Camping in the wild in Romania

Wild camping near a riverbank in Romania

Photo: Mayra Blömer

Romania is a wild place with mostly undeveloped forest, and estimates suggest that grizzly bears in Romania number around 5,000 to 6,000 — that’s more than any other country in Europe. (Russia, Canada, and the United States have the largest populations.) So while that certainly give you a chance of seeing them near roadways, as I did, the most likely bear sightings will be deeper into the woods and mountains. 

Fortunately, in Romania, you can camp almost anywhere outdoors freely without permits or reservations, except for in national parks, nature reserves, private land, towns, and beaches. Vans and campers are popular, as sleeping in a tent may ever-so-slightly increase your odds of an unwanted animal encounter.  And it’s not just bears in Romania’s forests — you could also see wolves, lynx, and wild boars.  

Romania is gorgeous, with fairytale-like camping spots in the wood. You can camp surrounded by huge firs, near the riverbanks of a rippling stream, or on a summit with magnificent views of misty mountains. Head to the Fagaras Mountains (the section of the Carpathian mountains in Romania) for endless camping and hiking trails, or visit Bucegi Natural Park. While you technically aren’t supposed to backpack in the park, many people do, though the proper way to do it would be to rent a campsite at the nearby Camping Zănoaga (which also rents tents and camp gear).

If you’re an international traveler, you’ll likely fly into Bucharest and need to rent a car. Since camping is so popular in Romania, plenty of campervan rentals are available around Bucharest, and renting vans is generally the most popular way for foreign visitors to camp. Renting one will allow you to safely park and camp just about anywhere you want without needing much gear. 

A makeshift campsite in Romania, where car camping in the wilderness is most popular

Photo: Mayra Blömer

If you do choose to wild camp, be aware that poverty is a major issue in Romania. During my visit, I had multiple strangers press themselves against my van, asking for items and money as I passed through. It never gets particularly easy, especially when driving through small villages of lean-tos and handmade homes.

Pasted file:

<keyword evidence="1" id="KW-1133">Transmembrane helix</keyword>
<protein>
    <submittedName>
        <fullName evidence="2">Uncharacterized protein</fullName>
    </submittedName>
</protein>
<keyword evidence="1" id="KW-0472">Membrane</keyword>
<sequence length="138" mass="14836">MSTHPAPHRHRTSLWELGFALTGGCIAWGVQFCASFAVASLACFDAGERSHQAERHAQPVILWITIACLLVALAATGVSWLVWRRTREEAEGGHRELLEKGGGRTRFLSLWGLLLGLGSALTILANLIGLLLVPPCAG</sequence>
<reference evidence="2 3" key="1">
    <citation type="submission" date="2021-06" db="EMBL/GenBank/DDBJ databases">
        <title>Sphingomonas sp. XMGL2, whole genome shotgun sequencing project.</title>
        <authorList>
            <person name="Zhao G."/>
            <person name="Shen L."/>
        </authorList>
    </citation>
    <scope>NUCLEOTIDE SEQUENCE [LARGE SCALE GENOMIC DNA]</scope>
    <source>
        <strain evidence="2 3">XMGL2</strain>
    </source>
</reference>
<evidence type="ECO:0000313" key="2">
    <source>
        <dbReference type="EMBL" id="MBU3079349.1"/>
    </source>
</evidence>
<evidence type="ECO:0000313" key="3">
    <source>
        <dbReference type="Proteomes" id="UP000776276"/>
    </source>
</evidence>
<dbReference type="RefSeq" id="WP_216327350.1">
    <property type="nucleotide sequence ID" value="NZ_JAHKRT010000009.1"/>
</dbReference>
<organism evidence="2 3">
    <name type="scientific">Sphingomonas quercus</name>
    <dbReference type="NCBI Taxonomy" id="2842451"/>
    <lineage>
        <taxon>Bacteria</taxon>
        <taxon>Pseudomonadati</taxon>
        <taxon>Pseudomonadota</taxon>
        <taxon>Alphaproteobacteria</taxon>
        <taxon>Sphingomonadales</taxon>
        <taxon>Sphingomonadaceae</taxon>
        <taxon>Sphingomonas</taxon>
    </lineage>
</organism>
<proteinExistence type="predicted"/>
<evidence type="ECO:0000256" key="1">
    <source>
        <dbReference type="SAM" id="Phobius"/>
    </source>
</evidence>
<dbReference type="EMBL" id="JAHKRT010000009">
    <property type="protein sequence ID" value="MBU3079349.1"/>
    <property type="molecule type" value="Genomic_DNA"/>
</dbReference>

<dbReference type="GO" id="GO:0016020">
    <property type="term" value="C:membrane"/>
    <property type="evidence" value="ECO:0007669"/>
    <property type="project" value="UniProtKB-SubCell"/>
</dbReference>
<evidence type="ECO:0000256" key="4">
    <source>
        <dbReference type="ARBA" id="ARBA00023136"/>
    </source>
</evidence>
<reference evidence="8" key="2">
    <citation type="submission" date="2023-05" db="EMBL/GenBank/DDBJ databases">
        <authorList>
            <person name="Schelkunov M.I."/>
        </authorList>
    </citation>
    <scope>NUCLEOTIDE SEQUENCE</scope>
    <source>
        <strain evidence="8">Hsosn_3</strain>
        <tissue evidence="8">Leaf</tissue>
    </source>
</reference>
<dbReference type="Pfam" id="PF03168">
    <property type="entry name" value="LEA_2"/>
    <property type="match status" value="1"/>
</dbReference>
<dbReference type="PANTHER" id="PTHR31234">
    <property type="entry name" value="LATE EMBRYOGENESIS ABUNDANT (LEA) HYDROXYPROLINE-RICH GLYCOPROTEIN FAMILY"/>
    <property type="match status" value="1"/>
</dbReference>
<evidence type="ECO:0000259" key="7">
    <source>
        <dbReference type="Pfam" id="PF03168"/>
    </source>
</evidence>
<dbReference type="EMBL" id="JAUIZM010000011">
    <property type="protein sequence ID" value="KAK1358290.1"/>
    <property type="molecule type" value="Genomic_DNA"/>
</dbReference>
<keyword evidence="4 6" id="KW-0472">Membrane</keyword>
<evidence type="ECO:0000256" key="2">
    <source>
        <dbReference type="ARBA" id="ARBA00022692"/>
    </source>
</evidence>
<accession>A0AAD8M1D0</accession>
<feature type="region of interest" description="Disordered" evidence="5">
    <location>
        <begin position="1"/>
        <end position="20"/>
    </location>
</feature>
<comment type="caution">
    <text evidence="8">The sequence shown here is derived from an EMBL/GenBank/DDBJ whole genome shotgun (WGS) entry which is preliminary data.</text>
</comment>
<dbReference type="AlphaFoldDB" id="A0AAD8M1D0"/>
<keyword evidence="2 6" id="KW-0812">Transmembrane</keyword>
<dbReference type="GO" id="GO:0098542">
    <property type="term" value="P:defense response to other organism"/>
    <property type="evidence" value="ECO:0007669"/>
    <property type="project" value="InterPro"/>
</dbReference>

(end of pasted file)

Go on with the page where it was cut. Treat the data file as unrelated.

Tips for traveling in Romania’s wilderness:

Its normal to go slow on Romania's windy roads, especially given the wildlife nearby

Photo: Mayra Blömer

Roads: The roads in mountain areas are steep and sharp. The meandering routes mean traffic limited to something around 30 miles per hour. Only the biggest cities have double-lane highways. If you’re not in too much of a hurry, these slow drives are fantastic and lead you through magnificent landscapes. It’s not uncommon to see horses with wagons on the roads, transporting everything from people and animals to logs. Along the roads, you’ll also see lots of stray dogs running and barking at cars, so be sure not to speed. And on Sunday mornings, expect roads near towns to be full of locals coming and going from Orthodox church services, dressed in their best clothes and walking in large groups. 

Roadside eats: Occasionally, you’ll see small stalls selling inexpensive home-grown fruits and vegetables near the road. Larger ones will also sell homemade products like jam, honey, cheese, and alcoholic drinks. They’ll usually let you try the beverages, displayed in used plastic bottles. Most common are red wines and several kinds of Palinka, a liquor made with pears, apples, plums, or any other kind of fruit. 

Another treat worth buying, if you find it, is my now-favorite dessert: Papanași, similar to a cheese donut. The Romanian sweet treat consists of fried dough with cheese, topped with sour cream cheese and blueberry sauce —  just delicious.

A roadside vendor in Romania

Photo: Mayra Blömer

Haystacks: Common in Romania are pyramid-shaped haystacks. Farmers use them to stack their hay in a special way that prevents rotting and keeps the hay safe to eat for cattle through the winter. When you see them, look for the small space beneath the stacks, where its said secret lovers and AWOL soldiers used to hide. In the case of the lovers, suspicious fathers would supposedly put a pitchfork through the haystack, leaving a mark on the young gentleman inside that would later give him away.

Haystacks like this are frequent sights along the roads in Romania

Photo: Mayra Blömer

The weather: I visited in October, which I would recommend if you like brisk colors and foliage. It’s mostly dry with pleasant temperatures around 50 degrees Fahrenheit during the day. Romania has a continental climate, so summers are quite hot — July can be in the upper 80 degrees Fahrenheit — and winter is snowy, especially in the mountains. Regardless of when you camp, you’ll want long pants and an insulated jacket for the evenings if you’re in the mountains. If you’re tent camping, be sure your rainfly is waterproof.